The Government Taketh Away: The Politics of Pain in the United States and Canada

By Leslie A. Pal; R. Kent Weaver | Go to book overview
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9
ABORTION

RAYMOND TATALOVICH

ABORTION IS THE PUREST EXAMPLE OF “SYMBOLIC” POLITICS, INVOLVING the imposition of what Kent Weaver and Leslie Pal call “value-focused” pain. Today the scope of conflict over abortion rages over the entire U.S. political system, touching every branch of the state and national governments and extending to acts of violence by political extremists. In the United States abortion has been an ongoing controversy for more than a quarter-century, whereas in Canada a serious political debate over abortion started in 1988 but pretty much ended after 1990. Why and how the Canadian political regime was able to neutralize an issue that exploded onto the American political scene with such intensity is the fundamental question to be addressed in this chapter.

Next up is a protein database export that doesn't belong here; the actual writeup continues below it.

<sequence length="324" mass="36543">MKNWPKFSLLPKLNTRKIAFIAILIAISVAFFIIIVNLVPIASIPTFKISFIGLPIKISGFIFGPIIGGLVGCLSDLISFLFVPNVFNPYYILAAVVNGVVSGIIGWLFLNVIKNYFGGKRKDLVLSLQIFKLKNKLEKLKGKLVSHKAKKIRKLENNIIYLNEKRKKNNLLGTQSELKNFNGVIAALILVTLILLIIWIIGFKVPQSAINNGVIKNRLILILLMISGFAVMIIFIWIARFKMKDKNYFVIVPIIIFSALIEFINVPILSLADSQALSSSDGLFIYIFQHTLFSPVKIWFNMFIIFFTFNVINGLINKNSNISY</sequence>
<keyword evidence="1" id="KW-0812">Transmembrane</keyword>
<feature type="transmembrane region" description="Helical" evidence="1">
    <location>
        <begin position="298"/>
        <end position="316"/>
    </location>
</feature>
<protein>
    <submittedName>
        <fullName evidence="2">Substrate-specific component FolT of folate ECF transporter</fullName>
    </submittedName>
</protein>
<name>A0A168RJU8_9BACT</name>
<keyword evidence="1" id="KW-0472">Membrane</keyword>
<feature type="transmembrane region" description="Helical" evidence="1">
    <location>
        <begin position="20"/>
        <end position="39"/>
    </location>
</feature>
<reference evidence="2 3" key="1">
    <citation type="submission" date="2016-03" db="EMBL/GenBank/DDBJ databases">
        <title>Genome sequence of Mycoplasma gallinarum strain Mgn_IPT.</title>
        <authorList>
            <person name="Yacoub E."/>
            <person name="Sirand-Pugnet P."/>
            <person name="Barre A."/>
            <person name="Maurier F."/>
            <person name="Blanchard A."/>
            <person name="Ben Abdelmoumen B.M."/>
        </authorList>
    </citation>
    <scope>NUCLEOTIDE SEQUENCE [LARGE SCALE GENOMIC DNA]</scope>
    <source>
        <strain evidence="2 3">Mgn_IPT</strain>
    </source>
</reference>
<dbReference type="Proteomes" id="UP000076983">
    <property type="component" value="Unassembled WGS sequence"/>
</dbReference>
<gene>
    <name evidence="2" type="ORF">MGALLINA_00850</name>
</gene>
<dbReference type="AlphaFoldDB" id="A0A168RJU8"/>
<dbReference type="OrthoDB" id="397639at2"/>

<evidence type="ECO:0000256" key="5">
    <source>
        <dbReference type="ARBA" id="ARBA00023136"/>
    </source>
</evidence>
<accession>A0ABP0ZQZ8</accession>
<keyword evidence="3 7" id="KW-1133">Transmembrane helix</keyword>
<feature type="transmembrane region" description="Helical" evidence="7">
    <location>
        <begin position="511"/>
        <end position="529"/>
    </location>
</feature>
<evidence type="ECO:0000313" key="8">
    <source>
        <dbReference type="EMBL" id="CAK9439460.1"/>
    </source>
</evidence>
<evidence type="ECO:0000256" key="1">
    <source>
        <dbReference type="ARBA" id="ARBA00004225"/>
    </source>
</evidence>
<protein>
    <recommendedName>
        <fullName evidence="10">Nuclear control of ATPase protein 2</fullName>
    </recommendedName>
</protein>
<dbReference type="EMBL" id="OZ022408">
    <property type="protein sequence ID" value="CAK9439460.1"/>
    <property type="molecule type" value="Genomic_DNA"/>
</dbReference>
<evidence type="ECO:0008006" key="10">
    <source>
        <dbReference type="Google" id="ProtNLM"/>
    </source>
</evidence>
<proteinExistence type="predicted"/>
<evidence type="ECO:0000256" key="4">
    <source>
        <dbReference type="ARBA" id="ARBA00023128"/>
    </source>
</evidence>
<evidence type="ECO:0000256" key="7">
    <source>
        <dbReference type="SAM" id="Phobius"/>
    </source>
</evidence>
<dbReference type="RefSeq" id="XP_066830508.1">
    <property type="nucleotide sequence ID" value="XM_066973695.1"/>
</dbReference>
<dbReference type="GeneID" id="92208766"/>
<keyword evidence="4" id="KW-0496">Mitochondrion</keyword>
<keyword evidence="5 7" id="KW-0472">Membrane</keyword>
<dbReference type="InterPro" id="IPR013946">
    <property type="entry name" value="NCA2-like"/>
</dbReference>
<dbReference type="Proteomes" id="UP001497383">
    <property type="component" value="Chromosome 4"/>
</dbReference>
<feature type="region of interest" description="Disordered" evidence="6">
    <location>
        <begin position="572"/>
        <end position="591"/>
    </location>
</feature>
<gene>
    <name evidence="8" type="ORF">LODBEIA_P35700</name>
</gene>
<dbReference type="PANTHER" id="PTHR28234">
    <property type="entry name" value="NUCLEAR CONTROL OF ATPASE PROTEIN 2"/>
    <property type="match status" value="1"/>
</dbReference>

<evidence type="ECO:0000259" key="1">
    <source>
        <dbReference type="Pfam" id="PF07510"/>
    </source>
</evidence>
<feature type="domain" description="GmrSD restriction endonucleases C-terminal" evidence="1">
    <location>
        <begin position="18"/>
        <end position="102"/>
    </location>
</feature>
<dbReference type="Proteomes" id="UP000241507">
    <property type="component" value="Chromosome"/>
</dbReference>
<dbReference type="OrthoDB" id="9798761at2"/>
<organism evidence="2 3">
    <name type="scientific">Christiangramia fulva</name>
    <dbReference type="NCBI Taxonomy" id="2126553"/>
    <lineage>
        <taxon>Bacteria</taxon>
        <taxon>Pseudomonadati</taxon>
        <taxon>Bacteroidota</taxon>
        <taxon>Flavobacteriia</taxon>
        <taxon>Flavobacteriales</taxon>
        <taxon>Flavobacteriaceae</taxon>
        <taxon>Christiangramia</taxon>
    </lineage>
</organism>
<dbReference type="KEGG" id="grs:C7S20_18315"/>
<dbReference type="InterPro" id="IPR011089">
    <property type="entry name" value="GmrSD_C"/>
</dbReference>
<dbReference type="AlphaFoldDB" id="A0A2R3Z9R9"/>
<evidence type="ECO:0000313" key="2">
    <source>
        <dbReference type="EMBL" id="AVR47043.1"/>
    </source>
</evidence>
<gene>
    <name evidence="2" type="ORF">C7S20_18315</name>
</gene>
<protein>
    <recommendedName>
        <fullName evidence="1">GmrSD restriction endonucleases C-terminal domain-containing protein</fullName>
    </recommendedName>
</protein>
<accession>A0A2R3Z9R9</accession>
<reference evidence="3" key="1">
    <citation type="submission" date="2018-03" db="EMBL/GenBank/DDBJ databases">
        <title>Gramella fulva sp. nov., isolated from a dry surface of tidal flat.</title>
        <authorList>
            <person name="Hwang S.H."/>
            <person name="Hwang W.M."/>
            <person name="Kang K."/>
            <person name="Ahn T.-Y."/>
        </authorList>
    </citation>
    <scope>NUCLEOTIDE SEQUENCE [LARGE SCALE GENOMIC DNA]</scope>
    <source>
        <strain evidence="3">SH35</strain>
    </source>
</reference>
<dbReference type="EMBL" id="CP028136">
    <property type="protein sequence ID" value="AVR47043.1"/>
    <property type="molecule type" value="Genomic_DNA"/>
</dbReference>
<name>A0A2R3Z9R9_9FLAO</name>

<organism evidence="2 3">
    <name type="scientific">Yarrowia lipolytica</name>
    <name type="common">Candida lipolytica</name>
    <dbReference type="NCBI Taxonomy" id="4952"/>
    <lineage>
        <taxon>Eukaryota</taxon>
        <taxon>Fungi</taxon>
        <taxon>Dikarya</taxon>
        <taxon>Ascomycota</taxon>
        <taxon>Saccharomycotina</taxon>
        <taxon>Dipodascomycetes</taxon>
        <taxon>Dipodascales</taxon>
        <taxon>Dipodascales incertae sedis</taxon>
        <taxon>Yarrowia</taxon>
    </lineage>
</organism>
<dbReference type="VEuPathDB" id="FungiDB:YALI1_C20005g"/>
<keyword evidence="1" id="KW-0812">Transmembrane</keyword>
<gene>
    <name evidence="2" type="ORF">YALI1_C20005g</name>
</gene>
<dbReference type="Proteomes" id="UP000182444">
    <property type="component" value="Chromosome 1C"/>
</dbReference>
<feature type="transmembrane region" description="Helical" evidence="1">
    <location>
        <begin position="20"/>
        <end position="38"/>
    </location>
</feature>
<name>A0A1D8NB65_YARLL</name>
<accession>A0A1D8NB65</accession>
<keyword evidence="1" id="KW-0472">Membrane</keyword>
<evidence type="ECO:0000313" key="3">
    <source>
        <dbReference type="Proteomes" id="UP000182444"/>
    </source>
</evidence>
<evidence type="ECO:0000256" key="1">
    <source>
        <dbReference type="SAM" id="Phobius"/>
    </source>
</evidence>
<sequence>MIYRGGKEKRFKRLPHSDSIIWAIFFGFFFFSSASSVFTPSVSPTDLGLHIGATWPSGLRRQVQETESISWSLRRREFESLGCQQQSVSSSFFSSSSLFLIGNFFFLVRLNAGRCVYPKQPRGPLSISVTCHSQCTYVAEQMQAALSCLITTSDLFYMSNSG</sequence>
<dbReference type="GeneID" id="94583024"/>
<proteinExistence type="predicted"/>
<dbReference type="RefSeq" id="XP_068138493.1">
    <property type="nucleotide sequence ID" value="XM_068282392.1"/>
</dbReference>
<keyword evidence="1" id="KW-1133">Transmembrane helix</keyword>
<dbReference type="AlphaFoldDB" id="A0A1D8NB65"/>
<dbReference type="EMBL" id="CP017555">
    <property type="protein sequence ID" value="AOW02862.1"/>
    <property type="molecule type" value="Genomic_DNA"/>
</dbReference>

While all “moral” conflicts involve symbolic pain, they may involve other kinds of loss imposition as well. There is an element of self-interest going beyond symbolism when the National Rifle Association opposes gun laws, because there are hundreds of millions of guns in the United States, and gun owners constitute a sizable number of Americans. In the case of abortion, however, in no year have more than 1.5 million American women gotten abortions—and given that the rallying cry of pro-choice does not directly affect men and that pro-life women presumably have no desire to abort their pregnancies, abortion does not involve the personal self-interest of most Americans, or even of most women. Indeed, abortion engages altruistic motivations, not self-interested ones, because both sides of the abortion

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